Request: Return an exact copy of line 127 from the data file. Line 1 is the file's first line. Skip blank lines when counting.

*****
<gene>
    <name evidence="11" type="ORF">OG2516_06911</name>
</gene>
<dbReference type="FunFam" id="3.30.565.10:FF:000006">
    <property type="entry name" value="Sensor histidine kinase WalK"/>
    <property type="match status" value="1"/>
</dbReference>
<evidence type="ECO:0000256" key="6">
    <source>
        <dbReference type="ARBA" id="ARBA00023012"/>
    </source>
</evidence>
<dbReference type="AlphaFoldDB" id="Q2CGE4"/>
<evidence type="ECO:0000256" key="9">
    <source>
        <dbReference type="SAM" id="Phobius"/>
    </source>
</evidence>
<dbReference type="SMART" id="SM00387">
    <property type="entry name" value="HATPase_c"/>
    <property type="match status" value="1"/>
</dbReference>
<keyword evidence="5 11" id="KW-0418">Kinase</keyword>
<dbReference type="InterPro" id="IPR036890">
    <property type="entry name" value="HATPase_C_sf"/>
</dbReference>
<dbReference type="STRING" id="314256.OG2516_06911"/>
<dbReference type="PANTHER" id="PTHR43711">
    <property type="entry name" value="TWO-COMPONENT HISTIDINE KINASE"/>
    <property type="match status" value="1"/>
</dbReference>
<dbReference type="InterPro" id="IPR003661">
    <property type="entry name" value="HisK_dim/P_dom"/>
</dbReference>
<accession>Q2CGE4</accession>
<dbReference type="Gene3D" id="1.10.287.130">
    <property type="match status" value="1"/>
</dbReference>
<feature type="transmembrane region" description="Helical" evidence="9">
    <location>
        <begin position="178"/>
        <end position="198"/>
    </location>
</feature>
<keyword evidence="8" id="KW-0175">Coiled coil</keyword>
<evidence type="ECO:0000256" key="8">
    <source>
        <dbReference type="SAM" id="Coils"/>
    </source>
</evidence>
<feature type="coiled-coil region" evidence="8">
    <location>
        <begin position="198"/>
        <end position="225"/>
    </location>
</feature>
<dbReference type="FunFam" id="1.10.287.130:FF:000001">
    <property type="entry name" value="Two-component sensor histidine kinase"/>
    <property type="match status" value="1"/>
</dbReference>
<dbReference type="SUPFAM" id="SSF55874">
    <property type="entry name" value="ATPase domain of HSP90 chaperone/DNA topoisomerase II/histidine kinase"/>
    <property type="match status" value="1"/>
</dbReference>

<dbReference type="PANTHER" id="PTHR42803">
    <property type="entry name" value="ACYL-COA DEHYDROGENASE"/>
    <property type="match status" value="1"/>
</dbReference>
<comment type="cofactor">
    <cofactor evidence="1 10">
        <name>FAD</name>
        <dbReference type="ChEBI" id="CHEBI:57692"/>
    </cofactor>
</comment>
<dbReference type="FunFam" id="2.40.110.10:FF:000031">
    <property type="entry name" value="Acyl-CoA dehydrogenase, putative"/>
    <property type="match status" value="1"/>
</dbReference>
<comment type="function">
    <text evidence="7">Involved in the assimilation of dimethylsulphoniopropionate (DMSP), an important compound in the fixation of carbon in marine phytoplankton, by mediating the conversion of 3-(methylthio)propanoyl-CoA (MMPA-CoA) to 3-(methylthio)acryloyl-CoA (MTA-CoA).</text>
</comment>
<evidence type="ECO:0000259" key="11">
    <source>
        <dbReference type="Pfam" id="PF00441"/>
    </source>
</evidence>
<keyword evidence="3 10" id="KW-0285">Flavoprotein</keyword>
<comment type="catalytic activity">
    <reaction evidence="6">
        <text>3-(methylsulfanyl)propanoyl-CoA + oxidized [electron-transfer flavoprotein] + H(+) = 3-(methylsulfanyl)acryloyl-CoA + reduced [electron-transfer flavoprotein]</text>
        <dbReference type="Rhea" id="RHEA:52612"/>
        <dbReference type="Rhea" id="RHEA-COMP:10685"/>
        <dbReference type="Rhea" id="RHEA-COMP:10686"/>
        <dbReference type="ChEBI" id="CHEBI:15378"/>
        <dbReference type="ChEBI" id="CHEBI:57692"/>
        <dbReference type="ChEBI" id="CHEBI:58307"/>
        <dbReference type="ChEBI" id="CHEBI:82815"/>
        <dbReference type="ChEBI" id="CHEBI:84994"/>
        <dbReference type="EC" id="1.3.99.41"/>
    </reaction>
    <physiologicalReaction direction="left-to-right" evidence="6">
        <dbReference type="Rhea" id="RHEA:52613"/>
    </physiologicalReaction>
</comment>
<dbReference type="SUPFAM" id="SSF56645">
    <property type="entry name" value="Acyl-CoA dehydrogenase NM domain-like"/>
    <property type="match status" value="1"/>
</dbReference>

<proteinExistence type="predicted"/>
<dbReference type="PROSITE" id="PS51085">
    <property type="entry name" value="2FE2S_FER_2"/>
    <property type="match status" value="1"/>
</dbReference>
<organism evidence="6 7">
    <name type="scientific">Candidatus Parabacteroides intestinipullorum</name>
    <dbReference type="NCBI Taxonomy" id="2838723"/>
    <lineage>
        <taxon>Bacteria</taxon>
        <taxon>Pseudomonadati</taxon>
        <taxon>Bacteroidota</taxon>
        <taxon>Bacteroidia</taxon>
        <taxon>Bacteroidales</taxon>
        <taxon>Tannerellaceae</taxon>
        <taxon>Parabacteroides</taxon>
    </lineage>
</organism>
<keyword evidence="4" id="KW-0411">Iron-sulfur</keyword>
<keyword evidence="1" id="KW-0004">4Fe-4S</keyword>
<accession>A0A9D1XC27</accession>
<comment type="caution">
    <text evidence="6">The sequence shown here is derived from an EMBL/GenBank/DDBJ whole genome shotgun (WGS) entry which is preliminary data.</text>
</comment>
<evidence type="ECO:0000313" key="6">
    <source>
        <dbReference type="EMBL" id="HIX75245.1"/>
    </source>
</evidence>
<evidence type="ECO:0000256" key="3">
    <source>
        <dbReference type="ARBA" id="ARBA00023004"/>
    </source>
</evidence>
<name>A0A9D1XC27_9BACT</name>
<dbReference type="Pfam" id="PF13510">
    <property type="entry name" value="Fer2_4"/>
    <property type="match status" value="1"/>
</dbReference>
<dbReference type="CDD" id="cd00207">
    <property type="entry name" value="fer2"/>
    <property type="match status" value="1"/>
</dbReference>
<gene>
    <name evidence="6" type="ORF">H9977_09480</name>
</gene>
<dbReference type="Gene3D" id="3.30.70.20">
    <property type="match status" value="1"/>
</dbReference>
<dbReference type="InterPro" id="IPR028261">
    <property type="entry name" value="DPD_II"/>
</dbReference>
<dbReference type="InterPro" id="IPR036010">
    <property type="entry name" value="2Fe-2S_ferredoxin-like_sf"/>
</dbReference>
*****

<keyword evidence="4" id="KW-0411">Iron-sulfur</keyword>